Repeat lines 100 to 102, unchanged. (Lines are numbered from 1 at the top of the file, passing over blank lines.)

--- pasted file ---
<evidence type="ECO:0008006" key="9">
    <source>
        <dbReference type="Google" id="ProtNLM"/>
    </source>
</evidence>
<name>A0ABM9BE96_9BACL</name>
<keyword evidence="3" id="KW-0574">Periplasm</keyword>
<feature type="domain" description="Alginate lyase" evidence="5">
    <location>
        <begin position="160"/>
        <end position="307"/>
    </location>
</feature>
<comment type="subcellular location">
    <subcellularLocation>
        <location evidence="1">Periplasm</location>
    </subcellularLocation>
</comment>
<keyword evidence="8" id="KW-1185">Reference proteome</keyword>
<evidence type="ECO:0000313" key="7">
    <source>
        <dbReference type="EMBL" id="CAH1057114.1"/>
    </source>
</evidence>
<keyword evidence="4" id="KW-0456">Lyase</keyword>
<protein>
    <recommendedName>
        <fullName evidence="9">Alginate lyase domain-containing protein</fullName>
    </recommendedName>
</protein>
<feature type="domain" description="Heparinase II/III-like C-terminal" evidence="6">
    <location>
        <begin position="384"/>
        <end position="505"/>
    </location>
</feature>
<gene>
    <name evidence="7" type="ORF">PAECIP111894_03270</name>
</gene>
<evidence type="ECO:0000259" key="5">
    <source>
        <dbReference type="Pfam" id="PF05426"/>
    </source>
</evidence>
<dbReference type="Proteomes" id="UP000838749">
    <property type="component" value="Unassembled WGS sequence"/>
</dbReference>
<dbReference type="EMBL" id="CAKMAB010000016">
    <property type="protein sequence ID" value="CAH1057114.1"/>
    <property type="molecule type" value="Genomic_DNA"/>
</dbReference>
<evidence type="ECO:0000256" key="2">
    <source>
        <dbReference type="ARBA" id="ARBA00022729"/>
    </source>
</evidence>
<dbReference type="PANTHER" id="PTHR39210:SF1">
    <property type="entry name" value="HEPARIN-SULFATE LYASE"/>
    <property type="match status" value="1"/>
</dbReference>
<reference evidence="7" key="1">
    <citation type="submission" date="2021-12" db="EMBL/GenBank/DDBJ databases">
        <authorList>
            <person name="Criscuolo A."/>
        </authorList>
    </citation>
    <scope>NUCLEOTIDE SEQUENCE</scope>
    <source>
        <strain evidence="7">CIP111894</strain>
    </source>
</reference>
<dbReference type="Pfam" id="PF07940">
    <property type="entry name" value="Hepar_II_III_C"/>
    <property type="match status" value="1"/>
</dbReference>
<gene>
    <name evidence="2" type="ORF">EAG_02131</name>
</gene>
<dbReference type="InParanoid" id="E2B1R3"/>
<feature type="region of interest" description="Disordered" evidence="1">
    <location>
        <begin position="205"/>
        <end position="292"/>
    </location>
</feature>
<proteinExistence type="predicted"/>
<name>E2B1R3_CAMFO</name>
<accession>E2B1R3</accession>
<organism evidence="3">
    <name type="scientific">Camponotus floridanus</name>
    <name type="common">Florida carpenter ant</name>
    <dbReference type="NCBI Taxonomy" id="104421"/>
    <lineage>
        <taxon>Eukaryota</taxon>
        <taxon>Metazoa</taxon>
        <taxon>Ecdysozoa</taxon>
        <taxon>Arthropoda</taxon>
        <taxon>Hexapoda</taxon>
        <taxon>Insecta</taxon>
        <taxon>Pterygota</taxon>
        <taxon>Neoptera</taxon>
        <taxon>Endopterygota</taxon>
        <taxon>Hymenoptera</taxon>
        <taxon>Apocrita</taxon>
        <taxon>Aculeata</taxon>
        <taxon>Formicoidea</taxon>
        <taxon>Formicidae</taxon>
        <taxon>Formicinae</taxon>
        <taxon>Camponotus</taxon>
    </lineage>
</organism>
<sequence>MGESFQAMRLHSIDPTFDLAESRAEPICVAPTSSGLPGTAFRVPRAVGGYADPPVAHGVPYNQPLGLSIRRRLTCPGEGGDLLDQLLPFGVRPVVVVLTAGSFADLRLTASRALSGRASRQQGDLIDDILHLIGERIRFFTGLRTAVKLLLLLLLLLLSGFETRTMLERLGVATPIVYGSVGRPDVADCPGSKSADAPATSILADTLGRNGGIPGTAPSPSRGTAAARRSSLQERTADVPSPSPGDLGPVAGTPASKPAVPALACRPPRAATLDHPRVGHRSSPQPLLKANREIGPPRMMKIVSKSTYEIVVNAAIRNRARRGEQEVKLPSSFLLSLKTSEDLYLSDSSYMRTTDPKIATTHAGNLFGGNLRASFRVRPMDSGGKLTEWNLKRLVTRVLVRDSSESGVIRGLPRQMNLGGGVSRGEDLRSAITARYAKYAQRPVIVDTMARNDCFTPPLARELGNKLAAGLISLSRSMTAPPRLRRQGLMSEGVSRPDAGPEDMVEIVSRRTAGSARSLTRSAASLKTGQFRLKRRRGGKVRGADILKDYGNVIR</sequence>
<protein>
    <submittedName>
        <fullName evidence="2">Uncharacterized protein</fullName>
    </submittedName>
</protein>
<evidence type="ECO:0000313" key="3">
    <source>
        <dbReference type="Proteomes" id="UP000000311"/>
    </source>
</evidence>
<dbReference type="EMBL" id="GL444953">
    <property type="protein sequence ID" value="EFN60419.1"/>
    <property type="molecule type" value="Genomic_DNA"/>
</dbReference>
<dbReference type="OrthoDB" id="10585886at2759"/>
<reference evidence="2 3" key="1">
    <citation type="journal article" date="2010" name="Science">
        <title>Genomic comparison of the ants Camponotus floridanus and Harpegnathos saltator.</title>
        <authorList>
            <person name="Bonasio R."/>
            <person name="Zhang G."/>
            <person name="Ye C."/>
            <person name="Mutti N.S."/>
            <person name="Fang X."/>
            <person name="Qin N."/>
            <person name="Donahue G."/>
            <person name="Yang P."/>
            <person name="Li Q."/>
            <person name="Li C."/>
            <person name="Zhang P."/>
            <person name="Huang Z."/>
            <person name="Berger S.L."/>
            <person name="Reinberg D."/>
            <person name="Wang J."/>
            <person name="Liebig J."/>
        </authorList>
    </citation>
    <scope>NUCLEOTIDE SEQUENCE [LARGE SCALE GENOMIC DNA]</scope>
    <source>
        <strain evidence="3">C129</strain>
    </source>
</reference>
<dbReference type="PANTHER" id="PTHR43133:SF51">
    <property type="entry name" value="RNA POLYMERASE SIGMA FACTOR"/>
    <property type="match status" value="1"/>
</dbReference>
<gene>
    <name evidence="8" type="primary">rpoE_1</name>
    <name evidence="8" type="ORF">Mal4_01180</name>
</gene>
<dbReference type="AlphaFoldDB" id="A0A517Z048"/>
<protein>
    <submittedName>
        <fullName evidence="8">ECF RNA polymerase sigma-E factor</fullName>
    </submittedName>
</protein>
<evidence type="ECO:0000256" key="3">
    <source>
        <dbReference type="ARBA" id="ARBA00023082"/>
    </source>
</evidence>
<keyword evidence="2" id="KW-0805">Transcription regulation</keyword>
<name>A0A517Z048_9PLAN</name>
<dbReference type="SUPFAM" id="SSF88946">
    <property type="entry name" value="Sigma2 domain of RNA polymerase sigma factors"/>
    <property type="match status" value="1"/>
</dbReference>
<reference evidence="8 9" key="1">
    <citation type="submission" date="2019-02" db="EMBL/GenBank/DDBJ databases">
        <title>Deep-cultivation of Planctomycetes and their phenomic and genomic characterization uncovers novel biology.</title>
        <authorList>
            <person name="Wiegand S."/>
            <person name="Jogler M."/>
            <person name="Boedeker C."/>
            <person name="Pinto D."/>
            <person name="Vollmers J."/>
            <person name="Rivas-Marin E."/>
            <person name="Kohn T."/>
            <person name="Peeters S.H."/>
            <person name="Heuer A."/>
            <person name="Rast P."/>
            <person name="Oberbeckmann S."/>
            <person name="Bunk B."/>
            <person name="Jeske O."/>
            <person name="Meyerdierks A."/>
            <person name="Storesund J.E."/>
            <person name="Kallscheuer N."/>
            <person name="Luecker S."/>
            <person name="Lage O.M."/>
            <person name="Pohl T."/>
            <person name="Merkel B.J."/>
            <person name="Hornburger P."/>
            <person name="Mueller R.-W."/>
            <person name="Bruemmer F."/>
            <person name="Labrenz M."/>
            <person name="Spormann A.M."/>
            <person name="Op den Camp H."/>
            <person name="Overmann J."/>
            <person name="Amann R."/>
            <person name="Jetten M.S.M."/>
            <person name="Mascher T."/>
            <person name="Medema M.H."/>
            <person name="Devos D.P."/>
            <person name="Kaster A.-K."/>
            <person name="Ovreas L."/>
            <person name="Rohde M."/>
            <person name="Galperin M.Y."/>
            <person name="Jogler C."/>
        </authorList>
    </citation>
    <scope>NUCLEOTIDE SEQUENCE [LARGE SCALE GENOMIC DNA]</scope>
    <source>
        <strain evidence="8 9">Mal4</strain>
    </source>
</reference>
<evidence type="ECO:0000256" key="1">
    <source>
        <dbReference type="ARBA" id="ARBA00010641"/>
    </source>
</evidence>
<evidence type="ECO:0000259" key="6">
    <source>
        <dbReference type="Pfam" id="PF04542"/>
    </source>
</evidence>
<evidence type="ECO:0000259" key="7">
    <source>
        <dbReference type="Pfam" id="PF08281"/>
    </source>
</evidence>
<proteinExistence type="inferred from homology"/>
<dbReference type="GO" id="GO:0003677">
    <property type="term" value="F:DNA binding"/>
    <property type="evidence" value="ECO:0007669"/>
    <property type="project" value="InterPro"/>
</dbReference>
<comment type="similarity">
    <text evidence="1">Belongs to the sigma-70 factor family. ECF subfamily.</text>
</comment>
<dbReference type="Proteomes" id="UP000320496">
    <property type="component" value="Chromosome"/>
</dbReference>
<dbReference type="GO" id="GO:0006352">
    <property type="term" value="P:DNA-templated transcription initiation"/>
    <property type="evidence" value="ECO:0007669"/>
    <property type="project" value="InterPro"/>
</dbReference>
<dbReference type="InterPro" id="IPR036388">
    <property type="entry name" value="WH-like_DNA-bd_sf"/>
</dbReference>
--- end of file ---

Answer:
        <taxon>Pterygota</taxon>
        <taxon>Neoptera</taxon>
        <taxon>Endopterygota</taxon>